A list of potential grant candidates, and the ways in which environmental stewardship can benefit human wellbeing, were among topics the Hood Canal Coordinating Council hashed out during its most …
A list of potential grant candidates, and the ways in which environmental stewardship can benefit human wellbeing, were among topics the Hood Canal Coordinating Council hashed out during its most recent monthly meeting in Poulsbo.
Whitney Fleming, a doctoral student with the Oregon State University Department of Fisheries and Wildlife, provided an overview of how OSU is collaborating with the Puget Sound Partnership on a project, funded by the Environmental Protection Agency, to help integrate human wellbeing into local and regional ecosystem recovery efforts.
“After all, what nature does can make people feel better off,” Fleming said.
The goal is to influence the near-term action plans and priorities of what Fleming refers to as Local Integrating Organizations by using vital signs indicative of human wellbeing – air quality, water quality and recreational quality of life, for example – to allow those LIOs to more clearly identify the social, ecological and economic costs and benefits of different decisions.
“It gives them more concrete, practical tools to evaluate consequences,” Fleming said. “It's not just listing what your options are for development, but ranking what outcomes matter to you most.”
One example, offered by OSU's David Trimbach, is how an LIO that has recognized shellfish beds as a high-priority vital sign can learn to better address the needs of those beds as a result.
“It's another way to use data to inform our decisions,” HCCC watershed planning and policy coordinator Haley Harguth said. “By running the consequence tables, you can see the trade-offs behind each decision more clearly. … It's helpful if you're in need of direction.”
Jefferson County Commissioner Kate Dean said the practice could be useful as commissioners deliberate on the next draft of their comprehensive plan.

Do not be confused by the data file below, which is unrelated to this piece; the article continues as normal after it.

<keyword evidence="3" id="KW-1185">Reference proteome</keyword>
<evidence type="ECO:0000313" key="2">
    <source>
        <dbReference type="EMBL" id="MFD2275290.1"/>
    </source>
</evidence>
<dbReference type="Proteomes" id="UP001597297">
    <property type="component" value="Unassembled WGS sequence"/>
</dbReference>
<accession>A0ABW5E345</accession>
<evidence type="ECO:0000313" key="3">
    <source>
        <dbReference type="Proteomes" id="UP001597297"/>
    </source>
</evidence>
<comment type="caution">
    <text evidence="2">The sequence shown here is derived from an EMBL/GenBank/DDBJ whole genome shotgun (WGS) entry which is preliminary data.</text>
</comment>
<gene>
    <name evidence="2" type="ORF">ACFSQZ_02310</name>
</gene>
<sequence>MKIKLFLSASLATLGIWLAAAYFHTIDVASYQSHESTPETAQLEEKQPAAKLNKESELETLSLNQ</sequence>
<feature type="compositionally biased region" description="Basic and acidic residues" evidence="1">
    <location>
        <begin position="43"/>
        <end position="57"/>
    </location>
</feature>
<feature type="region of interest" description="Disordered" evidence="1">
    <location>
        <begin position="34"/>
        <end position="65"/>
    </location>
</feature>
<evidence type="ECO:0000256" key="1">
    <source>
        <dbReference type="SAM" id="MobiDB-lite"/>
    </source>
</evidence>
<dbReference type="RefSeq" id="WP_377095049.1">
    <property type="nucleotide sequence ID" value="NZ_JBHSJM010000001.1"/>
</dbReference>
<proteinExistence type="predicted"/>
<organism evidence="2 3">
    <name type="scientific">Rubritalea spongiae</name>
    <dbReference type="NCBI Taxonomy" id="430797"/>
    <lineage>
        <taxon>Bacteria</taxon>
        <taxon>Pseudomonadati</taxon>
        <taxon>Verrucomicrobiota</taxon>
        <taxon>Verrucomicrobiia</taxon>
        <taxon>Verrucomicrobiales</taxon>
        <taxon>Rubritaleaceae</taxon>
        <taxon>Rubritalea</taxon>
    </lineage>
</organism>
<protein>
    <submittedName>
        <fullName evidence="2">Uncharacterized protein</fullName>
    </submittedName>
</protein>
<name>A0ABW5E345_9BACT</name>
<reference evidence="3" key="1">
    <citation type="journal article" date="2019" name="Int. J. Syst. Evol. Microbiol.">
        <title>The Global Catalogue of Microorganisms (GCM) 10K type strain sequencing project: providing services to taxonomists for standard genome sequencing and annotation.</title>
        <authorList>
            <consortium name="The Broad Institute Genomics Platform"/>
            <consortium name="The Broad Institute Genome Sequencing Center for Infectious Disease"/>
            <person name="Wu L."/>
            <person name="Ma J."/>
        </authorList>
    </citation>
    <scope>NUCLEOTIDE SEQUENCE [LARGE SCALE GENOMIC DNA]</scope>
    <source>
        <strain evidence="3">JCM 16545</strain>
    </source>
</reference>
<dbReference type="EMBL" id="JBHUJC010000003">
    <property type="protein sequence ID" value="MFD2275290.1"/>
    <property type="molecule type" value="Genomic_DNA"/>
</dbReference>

The Jefferson County Board of Commissioners have continued deliberations on their comprehensive plan update scheduled through June 21.
Perhaps most importantly, Fleming sees the human wellbeing project as a means to tie environmental health more directly to people's more basic priorities.
“When you try and sell something as good for the environment, you'll hear people say, 'Well, fish don't pay taxes,'” Fleming said. “But this asks, 'How are people doing?' This is an area that matters.”
Alicia Olivas, lead entity program coordinator for the HCCC, followed up by reporting on the projects proposed through the 2018 grant round, with three in Snow Creek, two in the Big Quilcene Estuary, one in Dosewallips State Park, three in the Duckabush River, one in Big Beef Creek, two in the Tahuya River, two in the Union River and five in the Skokomish River.
The goals of the projects include protecting rivers, forests and salmon, as well as environmental analysis, reconnections of channel estuary design, and work on flood plains, with a total official funding of more than $21 million projected to be awarded for the 2016 and 2017 grant rounds.
“Over the last two years, a lot of these projects have already been funded,” Olivas said. “We leveraged a lot of funding matches, so that funding number is actually closer to more than $30 million.”
As the HCCC reviewed its recent projects and accomplishments, Dean advocated for a larger role for local tribes in the process. As an HCCC board member, Dean expressed concerns about what she sees as the vulnerabilities of rural governments, especially in light of climate change and the recent failure of the Farm Bill to pass in Congress.
“I've been surprised that we haven't heard more about the increased risks of oil tanker traffic in the North Sound,” Dean said, recalling an illuminating conversation with U.S. Rep. Denny Heck (D-WA 10th District). “Any opportunity to do some education is good, and there's a lot of value in networking as well.”